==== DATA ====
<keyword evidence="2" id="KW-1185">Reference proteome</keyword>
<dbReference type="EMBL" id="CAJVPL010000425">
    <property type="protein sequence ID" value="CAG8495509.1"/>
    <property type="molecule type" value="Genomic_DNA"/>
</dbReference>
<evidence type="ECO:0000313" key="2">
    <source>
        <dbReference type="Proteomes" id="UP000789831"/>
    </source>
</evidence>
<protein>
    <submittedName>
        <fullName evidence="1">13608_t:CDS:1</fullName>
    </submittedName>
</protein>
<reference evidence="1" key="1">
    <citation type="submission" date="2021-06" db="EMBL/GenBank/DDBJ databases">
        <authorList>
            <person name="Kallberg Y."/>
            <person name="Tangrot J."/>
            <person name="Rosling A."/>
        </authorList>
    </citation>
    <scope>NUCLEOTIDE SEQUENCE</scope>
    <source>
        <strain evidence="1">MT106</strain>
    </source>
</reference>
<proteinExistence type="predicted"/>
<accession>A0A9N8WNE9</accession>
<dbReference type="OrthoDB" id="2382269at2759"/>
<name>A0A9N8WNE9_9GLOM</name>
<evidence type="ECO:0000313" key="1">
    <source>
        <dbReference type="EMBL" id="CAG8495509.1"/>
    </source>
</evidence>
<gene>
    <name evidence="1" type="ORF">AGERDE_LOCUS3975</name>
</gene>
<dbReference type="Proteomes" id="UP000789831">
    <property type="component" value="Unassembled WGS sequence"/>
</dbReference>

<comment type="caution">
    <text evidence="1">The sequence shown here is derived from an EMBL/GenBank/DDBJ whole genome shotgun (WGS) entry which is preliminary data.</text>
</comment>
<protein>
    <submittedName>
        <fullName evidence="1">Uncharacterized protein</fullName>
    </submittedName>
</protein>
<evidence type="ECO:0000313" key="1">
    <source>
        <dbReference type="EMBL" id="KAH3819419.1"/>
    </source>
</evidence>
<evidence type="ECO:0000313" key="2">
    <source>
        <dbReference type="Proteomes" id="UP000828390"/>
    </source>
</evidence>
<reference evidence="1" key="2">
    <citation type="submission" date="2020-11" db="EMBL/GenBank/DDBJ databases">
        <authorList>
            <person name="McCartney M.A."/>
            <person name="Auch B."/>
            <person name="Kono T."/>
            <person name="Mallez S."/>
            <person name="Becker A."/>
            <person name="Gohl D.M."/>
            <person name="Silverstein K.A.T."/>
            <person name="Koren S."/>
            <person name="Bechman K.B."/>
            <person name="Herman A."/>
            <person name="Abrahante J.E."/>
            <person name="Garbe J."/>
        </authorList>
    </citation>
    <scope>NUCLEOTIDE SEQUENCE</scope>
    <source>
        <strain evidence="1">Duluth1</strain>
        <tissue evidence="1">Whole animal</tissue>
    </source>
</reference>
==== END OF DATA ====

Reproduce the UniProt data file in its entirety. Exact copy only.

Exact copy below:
<keyword evidence="2" id="KW-1185">Reference proteome</keyword>
<dbReference type="EMBL" id="CAJVPL010000425">
    <property type="protein sequence ID" value="CAG8495509.1"/>
    <property type="molecule type" value="Genomic_DNA"/>
</dbReference>
<evidence type="ECO:0000313" key="2">
    <source>
        <dbReference type="Proteomes" id="UP000789831"/>
    </source>
</evidence>
<protein>
    <submittedName>
        <fullName evidence="1">13608_t:CDS:1</fullName>
    </submittedName>
</protein>
<reference evidence="1" key="1">
    <citation type="submission" date="2021-06" db="EMBL/GenBank/DDBJ databases">
        <authorList>
            <person name="Kallberg Y."/>
            <person name="Tangrot J."/>
            <person name="Rosling A."/>
        </authorList>
    </citation>
    <scope>NUCLEOTIDE SEQUENCE</scope>
    <source>
        <strain evidence="1">MT106</strain>
    </source>
</reference>
<proteinExistence type="predicted"/>
<accession>A0A9N8WNE9</accession>
<dbReference type="OrthoDB" id="2382269at2759"/>
<name>A0A9N8WNE9_9GLOM</name>
<evidence type="ECO:0000313" key="1">
    <source>
        <dbReference type="EMBL" id="CAG8495509.1"/>
    </source>
</evidence>
<gene>
    <name evidence="1" type="ORF">AGERDE_LOCUS3975</name>
</gene>
<dbReference type="Proteomes" id="UP000789831">
    <property type="component" value="Unassembled WGS sequence"/>
</dbReference>

<comment type="caution">
    <text evidence="1">The sequence shown here is derived from an EMBL/GenBank/DDBJ whole genome shotgun (WGS) entry which is preliminary data.</text>
</comment>
<protein>
    <submittedName>
        <fullName evidence="1">Uncharacterized protein</fullName>
    </submittedName>
</protein>
<evidence type="ECO:0000313" key="1">
    <source>
        <dbReference type="EMBL" id="KAH3819419.1"/>
    </source>
</evidence>
<evidence type="ECO:0000313" key="2">
    <source>
        <dbReference type="Proteomes" id="UP000828390"/>
    </source>
</evidence>
<reference evidence="1" key="2">
    <citation type="submission" date="2020-11" db="EMBL/GenBank/DDBJ databases">
        <authorList>
            <person name="McCartney M.A."/>
            <person name="Auch B."/>
            <person name="Kono T."/>
            <person name="Mallez S."/>
            <person name="Becker A."/>
            <person name="Gohl D.M."/>
            <person name="Silverstein K.A.T."/>
            <person name="Koren S."/>
            <person name="Bechman K.B."/>
            <person name="Herman A."/>
            <person name="Abrahante J.E."/>
            <person name="Garbe J."/>
        </authorList>
    </citation>
    <scope>NUCLEOTIDE SEQUENCE</scope>
    <source>
        <strain evidence="1">Duluth1</strain>
        <tissue evidence="1">Whole animal</tissue>
    </source>
</reference>